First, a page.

Authored by Tsvetana Paraskova vie Oilprice.com,
After the recent visits of North Korean leader Kim Jong-un to China, Beijing has almost doubled the volume of crude oil pipeline shipments to North Korea, South Korea’s newspaper Chosun Ilbo reported on Thursday, citing a source in Beijing.
The surge in Chinese shipments to North Korea is raising additional concerns that China could undermine the international sanctions against Kim’s regime.
Pipeline volumes of between 30,000 tons to 40,000 tons are enough in the summer to keep the pipeline from China to North Korea unclogged, while this volume is around 80,000 tons in the winter, Chosun Ilbo’s source said. Although it’s summer, China has recently increased the oil flow to the winter levels, the source told the South Korean outlet.
Under the latest United Nations Security Council sanctions regarding oil sales to North Korea from December 2017, North Korea is allowed to import a maximum aggregate amount of 500,000 barrels of all refined oil products for 12 months beginning on January 1, 2018. The sanctions also introduced a limit of 4 million barrels – or 525,000 tons – per a twelve-month period as of 22 December 2017 for the supply, sale, or transfer of crude oil to North Korea.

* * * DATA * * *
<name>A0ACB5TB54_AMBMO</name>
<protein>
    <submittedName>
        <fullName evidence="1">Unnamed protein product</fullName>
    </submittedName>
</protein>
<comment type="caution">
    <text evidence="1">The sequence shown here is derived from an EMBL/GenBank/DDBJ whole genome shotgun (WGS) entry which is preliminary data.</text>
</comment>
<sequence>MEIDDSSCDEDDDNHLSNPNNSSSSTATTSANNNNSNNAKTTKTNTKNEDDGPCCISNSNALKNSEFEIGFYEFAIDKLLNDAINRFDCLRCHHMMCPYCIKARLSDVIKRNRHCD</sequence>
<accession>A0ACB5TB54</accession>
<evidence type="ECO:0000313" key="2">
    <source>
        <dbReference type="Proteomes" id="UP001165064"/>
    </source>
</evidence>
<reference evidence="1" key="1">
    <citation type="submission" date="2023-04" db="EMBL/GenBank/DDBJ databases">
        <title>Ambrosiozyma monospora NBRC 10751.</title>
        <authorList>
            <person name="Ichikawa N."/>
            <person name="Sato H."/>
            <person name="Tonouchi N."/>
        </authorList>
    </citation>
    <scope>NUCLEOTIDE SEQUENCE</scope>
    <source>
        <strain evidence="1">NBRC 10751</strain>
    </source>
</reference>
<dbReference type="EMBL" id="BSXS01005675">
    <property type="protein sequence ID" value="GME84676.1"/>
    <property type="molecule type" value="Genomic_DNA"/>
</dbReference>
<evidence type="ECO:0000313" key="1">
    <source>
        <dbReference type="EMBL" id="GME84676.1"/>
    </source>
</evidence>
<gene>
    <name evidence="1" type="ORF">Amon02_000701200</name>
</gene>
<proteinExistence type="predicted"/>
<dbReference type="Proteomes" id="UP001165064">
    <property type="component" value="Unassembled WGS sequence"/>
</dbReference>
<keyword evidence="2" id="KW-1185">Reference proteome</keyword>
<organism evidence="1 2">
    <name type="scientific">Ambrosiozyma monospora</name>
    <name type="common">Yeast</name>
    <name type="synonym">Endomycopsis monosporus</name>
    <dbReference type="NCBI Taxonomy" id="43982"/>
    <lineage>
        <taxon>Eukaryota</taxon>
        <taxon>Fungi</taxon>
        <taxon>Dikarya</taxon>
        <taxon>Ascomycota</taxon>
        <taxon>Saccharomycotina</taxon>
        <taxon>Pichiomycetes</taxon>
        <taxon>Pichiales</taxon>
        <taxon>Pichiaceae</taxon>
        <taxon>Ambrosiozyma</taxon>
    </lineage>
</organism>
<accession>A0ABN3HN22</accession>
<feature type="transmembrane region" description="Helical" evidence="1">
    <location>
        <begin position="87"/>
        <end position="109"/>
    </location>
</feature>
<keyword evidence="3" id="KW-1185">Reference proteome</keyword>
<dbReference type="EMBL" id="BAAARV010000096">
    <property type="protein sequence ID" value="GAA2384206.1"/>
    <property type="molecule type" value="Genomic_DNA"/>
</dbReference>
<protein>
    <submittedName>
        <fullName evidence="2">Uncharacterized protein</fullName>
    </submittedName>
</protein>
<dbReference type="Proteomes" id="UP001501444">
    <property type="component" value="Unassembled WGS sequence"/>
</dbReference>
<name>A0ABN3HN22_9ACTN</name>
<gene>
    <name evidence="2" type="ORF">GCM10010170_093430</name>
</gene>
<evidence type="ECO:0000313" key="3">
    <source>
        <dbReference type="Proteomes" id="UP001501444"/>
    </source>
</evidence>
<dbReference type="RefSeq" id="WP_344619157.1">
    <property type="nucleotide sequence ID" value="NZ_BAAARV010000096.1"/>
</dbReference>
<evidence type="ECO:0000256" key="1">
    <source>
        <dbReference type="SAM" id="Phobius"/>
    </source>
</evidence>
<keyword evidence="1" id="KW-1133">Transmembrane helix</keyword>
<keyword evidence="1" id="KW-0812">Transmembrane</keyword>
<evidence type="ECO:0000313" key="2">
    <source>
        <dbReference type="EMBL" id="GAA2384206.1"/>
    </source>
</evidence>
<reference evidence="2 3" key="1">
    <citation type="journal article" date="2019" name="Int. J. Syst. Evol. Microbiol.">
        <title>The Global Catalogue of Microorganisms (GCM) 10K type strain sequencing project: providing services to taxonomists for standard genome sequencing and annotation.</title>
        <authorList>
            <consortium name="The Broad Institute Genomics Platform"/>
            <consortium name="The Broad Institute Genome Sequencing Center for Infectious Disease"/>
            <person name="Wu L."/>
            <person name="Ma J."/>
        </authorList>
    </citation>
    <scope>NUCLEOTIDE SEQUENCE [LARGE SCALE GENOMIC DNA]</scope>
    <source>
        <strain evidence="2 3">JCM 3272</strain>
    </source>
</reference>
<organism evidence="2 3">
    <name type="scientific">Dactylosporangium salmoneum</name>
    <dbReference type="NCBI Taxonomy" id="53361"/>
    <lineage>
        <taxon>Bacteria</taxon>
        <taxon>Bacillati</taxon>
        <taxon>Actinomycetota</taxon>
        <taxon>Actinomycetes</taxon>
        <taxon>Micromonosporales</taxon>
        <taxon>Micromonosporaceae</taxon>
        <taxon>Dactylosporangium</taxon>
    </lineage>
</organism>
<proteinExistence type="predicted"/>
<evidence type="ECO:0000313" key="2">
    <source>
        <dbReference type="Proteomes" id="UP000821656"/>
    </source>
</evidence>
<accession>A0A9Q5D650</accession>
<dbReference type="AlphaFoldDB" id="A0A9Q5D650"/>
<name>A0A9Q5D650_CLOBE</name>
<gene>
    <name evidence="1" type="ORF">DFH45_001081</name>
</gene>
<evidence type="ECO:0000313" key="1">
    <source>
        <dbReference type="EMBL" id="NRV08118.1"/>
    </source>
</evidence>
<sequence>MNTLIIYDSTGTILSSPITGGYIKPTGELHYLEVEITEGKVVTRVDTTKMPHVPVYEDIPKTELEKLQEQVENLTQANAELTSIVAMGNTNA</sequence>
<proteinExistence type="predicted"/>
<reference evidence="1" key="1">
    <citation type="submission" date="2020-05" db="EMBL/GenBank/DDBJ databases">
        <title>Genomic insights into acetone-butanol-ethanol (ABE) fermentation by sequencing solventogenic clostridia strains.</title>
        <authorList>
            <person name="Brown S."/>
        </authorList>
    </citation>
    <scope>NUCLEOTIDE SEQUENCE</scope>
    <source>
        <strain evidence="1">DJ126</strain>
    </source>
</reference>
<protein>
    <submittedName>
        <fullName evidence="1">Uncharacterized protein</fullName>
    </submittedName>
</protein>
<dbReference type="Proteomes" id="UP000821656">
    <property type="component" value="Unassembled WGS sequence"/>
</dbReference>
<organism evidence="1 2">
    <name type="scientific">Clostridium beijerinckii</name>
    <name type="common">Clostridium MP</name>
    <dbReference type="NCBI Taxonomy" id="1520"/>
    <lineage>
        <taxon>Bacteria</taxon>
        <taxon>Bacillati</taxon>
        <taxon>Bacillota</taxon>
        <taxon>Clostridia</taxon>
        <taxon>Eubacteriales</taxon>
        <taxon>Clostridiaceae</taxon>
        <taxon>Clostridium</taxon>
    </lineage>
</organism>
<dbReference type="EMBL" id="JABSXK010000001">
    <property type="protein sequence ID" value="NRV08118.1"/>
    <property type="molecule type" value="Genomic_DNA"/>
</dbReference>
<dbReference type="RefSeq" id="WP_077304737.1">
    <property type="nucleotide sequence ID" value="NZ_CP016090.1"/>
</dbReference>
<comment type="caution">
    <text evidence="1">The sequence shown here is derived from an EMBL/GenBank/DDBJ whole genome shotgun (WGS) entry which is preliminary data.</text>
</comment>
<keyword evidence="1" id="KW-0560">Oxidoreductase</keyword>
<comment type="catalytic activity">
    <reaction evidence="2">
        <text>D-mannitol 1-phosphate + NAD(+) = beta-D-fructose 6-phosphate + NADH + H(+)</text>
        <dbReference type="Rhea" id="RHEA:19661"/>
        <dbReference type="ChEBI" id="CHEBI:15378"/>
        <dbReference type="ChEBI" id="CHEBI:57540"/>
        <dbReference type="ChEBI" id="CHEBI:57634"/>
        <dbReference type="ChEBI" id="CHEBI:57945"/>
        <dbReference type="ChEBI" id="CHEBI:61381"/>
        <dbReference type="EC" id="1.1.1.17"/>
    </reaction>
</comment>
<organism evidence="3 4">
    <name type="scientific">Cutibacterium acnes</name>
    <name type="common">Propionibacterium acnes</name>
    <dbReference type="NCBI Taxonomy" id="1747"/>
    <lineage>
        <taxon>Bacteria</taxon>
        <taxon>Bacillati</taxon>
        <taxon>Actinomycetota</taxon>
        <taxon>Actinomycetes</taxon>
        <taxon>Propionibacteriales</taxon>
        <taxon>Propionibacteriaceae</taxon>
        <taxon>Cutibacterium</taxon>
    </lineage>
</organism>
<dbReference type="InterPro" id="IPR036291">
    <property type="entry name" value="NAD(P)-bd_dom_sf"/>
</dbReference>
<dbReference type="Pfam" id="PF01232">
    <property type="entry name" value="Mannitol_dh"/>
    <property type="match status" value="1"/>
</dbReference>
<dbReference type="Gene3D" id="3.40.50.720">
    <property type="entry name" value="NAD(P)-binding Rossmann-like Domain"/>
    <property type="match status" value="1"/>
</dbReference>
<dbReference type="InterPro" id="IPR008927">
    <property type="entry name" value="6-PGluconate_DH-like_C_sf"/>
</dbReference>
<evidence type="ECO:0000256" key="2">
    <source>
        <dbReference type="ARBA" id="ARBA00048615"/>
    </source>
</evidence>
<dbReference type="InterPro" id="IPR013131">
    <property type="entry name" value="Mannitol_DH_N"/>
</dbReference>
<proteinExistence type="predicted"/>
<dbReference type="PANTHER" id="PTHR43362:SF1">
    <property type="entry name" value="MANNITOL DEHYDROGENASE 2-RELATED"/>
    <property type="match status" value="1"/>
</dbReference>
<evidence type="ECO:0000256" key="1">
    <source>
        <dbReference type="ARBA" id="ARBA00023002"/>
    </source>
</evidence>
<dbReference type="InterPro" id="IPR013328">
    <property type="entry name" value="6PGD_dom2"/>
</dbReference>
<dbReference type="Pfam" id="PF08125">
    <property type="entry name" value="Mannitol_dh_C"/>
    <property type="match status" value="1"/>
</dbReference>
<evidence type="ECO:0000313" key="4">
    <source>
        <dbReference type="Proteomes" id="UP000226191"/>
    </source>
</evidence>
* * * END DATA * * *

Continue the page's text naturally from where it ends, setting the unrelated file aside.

If China sends 80,000 tons of oil to North Korea every month, this volume already brings the amount to 960,000 tons a year – above the 525,000 tons limit for a 12-month period in the sanctions, Chosun Ilbo argues.
Citing a confidential U.S. report to the UN sanctions committee, the AFP reported last week that the United States asked the UN Security Council to impose an immediate stop to all shipments of refined oil products to North Korea, after finding that Kim Jong-un’s regime had vastly exceeded the UN-restricted quota for oil product imports.
According to the U.S. report to the UN, North Korea received at least 759,793 barrels of oil products between January 1 and May 30, well above the 500,000-barrel annual quota.
The supplies have been made via ship-to-ship transfers with North Korean tankers that have called in port at least 89 times, the United States says. The United States also accused China and Russia for keeping oil sales to North Korea.
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